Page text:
Beulah Elsie Stevenson Biography

Beulah Elsie Stevenson

American

1879-1965

Biography

Beulah Stevenson was born 1895 in Brooklyn Heights, New York where she lived and worked until her death on 17 March, 1965. She studied at Pratt Institute, the Art Student's League with John Sloan and in Provincetown with Hans Hoffman.

Stevenson was a printmaker, painter, illustrator, teacher, as well as curator at the Brooklyn Museum. She maintained active membership in a range of artist's organizations including the New York Society of Woman Artists (president), National Association of Women Artists (board member from 1949), Brooklyn Society of Artists (vice-president), Art Institute of Chicago, International Graphic Society Inc., Philadelphia Print Club, Provincetown Art Association and the Creative Artist's Association. She was a member of the American Artist Congress which endorsed government support of art unions and promoted the social-realist style of American scene painting. When the Congress' affiliation with the Communist Party increased, Stevenson left it to join the Federation of Modern Painters and Sculptors, established to promote avant-garde art.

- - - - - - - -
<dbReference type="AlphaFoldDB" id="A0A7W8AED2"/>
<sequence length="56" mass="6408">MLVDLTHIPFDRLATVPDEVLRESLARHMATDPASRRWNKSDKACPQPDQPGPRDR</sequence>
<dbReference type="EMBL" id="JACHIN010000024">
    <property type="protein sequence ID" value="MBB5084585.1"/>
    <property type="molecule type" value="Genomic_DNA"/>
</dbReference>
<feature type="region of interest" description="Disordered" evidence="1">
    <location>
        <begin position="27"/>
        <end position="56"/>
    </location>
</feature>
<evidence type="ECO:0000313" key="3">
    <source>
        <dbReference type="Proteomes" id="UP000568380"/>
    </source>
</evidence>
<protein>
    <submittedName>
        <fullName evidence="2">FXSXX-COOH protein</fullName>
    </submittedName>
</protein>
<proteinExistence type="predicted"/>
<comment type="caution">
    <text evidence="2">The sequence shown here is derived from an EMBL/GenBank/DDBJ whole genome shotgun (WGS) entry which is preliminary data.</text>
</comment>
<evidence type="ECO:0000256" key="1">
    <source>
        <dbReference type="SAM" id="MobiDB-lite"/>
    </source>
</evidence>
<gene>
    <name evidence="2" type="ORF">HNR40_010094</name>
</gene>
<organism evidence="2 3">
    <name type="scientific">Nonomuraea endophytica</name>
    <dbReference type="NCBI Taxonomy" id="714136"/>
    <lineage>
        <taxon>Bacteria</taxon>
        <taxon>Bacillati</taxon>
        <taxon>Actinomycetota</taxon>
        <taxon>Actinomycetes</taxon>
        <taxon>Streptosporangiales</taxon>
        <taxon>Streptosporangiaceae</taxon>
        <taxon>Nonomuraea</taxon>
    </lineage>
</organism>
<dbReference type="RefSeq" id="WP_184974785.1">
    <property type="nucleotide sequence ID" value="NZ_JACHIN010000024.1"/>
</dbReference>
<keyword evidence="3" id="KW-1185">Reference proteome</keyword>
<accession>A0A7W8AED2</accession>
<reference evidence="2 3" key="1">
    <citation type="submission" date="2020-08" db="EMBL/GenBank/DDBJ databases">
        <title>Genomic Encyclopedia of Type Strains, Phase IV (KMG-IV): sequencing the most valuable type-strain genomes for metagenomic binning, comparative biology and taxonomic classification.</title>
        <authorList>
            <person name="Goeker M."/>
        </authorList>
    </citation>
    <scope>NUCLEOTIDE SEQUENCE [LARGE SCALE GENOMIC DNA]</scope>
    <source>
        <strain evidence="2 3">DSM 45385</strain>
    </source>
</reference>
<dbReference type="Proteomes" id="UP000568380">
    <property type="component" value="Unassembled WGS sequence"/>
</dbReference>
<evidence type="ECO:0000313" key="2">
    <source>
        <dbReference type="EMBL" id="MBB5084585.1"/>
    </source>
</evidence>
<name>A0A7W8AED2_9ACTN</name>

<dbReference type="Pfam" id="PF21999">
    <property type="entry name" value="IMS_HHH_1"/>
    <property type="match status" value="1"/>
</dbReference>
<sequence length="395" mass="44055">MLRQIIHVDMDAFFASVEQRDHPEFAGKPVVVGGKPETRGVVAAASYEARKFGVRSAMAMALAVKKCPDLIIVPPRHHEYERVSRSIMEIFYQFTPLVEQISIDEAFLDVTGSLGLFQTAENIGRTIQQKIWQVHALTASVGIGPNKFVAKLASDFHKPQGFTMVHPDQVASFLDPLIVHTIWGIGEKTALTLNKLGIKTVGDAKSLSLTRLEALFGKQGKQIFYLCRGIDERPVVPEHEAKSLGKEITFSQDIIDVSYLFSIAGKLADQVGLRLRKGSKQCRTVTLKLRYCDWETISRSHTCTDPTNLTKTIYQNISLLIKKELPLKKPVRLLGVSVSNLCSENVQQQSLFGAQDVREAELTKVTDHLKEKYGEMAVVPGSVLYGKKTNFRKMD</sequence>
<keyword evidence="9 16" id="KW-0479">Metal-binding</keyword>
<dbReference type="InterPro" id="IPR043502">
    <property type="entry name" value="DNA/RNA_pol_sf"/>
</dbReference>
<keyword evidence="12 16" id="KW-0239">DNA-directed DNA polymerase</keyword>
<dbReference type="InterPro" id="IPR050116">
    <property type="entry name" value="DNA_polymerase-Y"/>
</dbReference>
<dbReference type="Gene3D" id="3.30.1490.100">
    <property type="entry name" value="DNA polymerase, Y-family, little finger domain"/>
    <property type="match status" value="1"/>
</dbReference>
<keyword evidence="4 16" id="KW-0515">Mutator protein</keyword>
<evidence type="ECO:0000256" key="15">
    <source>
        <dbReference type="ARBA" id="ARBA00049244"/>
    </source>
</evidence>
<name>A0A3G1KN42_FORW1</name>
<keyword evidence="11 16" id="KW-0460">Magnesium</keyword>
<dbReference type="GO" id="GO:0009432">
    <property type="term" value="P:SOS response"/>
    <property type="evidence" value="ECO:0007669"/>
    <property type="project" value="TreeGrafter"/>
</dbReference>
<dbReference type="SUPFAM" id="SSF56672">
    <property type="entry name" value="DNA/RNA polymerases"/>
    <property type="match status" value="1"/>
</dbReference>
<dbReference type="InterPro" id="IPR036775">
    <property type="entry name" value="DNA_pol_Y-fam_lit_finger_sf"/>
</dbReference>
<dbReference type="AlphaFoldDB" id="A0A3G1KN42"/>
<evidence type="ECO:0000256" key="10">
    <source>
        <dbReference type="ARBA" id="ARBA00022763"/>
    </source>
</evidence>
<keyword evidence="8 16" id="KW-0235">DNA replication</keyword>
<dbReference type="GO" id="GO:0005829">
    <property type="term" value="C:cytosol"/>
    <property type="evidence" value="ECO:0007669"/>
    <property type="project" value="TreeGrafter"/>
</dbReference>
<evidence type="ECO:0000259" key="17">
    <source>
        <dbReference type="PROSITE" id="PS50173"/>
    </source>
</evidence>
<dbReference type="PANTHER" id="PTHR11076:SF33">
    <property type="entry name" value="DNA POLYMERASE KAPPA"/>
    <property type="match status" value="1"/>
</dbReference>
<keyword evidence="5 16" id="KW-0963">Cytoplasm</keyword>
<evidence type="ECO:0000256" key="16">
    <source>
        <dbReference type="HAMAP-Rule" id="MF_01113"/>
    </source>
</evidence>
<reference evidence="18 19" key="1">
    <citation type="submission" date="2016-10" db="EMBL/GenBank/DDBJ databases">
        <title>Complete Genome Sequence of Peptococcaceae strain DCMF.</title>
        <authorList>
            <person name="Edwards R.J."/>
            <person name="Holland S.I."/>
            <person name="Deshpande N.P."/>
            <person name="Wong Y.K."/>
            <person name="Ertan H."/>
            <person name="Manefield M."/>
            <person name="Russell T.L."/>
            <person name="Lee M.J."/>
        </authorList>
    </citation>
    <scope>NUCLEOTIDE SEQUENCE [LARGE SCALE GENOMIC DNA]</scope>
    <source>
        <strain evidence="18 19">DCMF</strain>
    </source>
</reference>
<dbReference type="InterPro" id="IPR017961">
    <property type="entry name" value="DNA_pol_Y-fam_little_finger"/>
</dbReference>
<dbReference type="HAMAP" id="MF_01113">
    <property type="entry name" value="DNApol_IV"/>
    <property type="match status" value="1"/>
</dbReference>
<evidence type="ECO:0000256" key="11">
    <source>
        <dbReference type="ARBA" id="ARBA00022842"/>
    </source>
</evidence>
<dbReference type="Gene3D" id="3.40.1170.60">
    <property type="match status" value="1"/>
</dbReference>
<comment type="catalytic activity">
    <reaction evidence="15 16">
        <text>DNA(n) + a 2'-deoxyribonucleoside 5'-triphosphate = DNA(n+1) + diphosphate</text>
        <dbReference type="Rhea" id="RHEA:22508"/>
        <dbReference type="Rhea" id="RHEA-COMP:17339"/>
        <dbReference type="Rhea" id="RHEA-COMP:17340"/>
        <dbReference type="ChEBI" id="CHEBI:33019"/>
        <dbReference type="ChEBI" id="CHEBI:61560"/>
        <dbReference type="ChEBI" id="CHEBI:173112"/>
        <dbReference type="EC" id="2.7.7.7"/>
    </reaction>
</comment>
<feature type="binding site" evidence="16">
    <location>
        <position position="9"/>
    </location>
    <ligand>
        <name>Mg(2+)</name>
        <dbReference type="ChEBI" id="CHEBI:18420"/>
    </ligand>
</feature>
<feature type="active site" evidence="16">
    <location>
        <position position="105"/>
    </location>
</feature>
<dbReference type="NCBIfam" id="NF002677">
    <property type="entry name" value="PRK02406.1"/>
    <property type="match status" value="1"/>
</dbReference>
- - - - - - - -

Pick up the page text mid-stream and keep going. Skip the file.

Among the eleven solo shows of Stevenson's career were exhibitions at the Fifteen Gallery, Morris Gallery, Laurel Gallery and Santa Fe Museum of Art, as well as abroad in Paris and London. She also participated in numerous group shows including the Art Institute of Chicago; Library of Congress, Washington, D.C.; Print Club of Philadelphia; National Arts Club, New York; and in Paris. She was the receipient of many awards for her work, notably from the Society of Women Artists, American Society of Contemporary Woman Artists, National Association of Woman Artists and the Brooklyn Museum of Art. Twice Stevenson∂s work was included in best prints of the year and she is listed in "Who's Who in America," "Who's Who in the East," "Who's Who in American Art," and "Who's Who in American Women." Her work is included in numerous museum and public collections including the New York Public Library, the Brooklyn Museum and the Library of Congress.